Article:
From Consortium News
T he New York Times was so sorry last month for publishing an allegedly anti-Semitic cartoon showing Benjamin Netanyahu as a guide dog leading a blind Donald Trump, that it has decided never to run any satirical cartoon on any topic again.
Based on five minutes of googling, the consensus seems to be that it's a gross over-reaction. But the reason the Times can't stop apologizing is that the cartoon shows the Israeli prime minister with a blue Star of David around his neck and Trump with a yarmulke atop his orange hairdo. Using such symbols in this way makes many people uncomfortable, which is understandable.
But imagine, if you will, a cartoon showing Canadian President Justin Trudeau with a maple leaf on his shirt, Angela Merkel with a German eagle, France's Emmanuel Macron dressed up like Napoleon, or Britain's Theresa May draped in a British flag? Why don't any of those stir an outcry?
The reason, one might counter, is that those images are political whereas the Star of David is religious. True, but that's precisely the point. Canada, France, and Germany are all secular societies in which church and state are firmly separate. (Britain is a bit more complicated thanks to the queen's role as head of the Church of England, but that's another story.) But the upshot is zero overlap as far as political and religious imagery are concerned.
Indeed, for all its sins, the same is true even for the United States. Think of America and what comes to mind Uncle Sam, a bald eagle, or a missile-laden F-16? Perhaps. What does not come to mind is the cross even though 75 percent of Americans identify as Christian, a higher portion than Canadians (67.3 percent), Germans (64.2), Brits (59.5), or French (51.1). Thanks to the First Amendment and a succession of Supreme Court cases dealing with things like school prayer, the U.S. government has been de-religionized and the very idea of America has been de-religionized as well.
But it's not true for Israel. To the contrary, the same Star of David that appears in the cartoon also appears on the national flag while the yarmulke is also virtually a national symbol thanks to the growing ultra-orthodox influence. Instead of separation of church and state, the consequence is an ever-closer union. Back in 2003, the late historian Tony Judt stirred a hornet's nest by pointing out that Israel has less in common in this respect with other postwar nations than it does with the ethno-religious states of the 1920s and '30s. As he put it in The New York Review of Books:
"At the dawn of the twentieth century, in the twilight of the continental empires, Europe's subject peoples dreamed of forming 'nation-states,' territorial homelands where Poles, Czechs, Serbs, Armenians, and others might live free, masters of their own fate. When the Habsburg and Romanov empires collapsed after World War I, their leaders seized the opportunity. A flurry of new states emerged; and the first thing they did was set about privileging their national, 'ethnic' majority defined by language, or religion, or antiquity, or all three at the expense of inconvenient local minorities, who were consigned to second-class status: permanently resident strangers in their own home."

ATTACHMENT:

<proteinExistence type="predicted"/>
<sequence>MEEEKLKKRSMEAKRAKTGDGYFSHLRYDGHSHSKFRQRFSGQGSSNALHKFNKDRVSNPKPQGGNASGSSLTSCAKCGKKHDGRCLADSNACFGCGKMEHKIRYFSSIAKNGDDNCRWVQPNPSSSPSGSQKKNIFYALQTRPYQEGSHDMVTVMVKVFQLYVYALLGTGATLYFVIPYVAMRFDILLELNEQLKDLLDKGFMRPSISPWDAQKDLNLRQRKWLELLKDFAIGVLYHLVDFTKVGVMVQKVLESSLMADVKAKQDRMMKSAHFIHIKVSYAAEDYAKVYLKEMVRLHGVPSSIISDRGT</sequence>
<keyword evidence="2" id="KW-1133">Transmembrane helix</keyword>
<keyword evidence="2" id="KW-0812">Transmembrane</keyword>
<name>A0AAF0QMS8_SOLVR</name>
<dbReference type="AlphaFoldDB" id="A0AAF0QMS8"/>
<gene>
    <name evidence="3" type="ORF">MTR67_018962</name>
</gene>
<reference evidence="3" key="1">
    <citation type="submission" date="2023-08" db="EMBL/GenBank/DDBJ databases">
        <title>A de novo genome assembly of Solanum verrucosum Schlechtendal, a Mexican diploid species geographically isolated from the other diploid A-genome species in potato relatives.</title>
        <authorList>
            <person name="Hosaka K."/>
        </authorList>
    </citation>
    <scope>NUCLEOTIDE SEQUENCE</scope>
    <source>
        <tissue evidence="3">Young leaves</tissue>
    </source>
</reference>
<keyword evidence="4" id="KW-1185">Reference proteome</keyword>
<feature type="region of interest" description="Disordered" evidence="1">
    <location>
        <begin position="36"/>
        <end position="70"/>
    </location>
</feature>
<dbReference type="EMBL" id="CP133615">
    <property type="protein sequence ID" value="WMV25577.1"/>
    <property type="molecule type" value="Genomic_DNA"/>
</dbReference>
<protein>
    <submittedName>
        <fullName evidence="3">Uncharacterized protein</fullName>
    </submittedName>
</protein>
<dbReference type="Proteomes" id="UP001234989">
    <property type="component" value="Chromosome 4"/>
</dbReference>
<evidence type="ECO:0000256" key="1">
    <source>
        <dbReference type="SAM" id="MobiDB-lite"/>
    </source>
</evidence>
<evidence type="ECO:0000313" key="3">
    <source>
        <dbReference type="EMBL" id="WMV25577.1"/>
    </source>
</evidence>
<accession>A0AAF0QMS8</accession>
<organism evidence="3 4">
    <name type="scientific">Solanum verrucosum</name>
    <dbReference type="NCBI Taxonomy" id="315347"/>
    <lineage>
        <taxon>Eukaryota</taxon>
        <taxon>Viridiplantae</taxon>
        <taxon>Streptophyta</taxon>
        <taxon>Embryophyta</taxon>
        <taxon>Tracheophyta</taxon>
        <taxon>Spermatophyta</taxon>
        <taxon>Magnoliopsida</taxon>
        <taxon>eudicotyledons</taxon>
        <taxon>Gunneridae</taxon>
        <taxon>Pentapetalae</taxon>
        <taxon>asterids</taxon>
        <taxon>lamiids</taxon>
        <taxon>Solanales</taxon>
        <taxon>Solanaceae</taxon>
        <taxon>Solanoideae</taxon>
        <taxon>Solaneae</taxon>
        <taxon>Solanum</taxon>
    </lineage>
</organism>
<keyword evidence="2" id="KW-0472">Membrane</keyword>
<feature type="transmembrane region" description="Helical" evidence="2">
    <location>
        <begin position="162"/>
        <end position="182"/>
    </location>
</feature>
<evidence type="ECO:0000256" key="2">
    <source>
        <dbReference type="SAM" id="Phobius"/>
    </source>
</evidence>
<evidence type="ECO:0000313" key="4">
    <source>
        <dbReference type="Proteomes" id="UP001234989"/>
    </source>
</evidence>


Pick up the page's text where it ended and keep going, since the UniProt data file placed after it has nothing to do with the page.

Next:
Ironically, the most inconvenient local minority of all was the Jews, who were all but obliterated when the same ethno-states were taken over by fascism during World War II. Yet, under the Zionists, Israel has reduced Palestinians to strangers in their own land as well.
Indeed, the situation is far worse than when Judt wrote. Where Israel "risks falling" into the camp of "belligerently intolerant, faith-driven ethno-states," as he put it, it's now the leader of the pack, a role model for up-and-coming ethno-authoritarians like Hungary's Viktor Orba'n, Brazil's Jair Bolsonaro, or, of course, Trump, as they make their way through an increasingly illiberal political landscape.
One purpose of an ethno-state is to dazzle, confuse, and disarm. There are many reasons that the Star of David appears on the Israeli flag, but one of the most important is to de-legitimize the criticism of de-legitimization by making it all but impossible to attack the Jewish state without attacking Jews. Outsiders wind up damned if they do and damned if they don't, spineless apologists for an increasingly brutal regime if they keep their mouths shut, and anti-Jewish bigots if they dare to speak up.
This is the boat that António Moreira Antunes, the unfortunate Portuguese artist behind the Times cartoon, finds himself in now that he's been branded as anti-Semite across the globe. Antunes says he merely wanted to use Israeli national symbols to make a point, which is that "Trump's erratic, destructive and often blind politics encouraged the expansionist radicalism of Netanyahu." Yet he found himself running headlong into a buzz saw of condemnation almost before he laid down his pen.
Not only does such doubled-edged symbolism make honest criticism more difficult it also makes real anti-Semitism easier. Traditionally, anti-Semites have hidden their bigotry behind seemingly legitimate criticism of the Jewish state. Going on about this or that crime against the Palestinians is supposedly a way of going on and on about the Jews without quite saying so. But as the British anti-Zionist campaigner Tony Green stein points out, today's anti-Semites are good deal cleverer. Instead of hiding behind criticism, they hide behind support.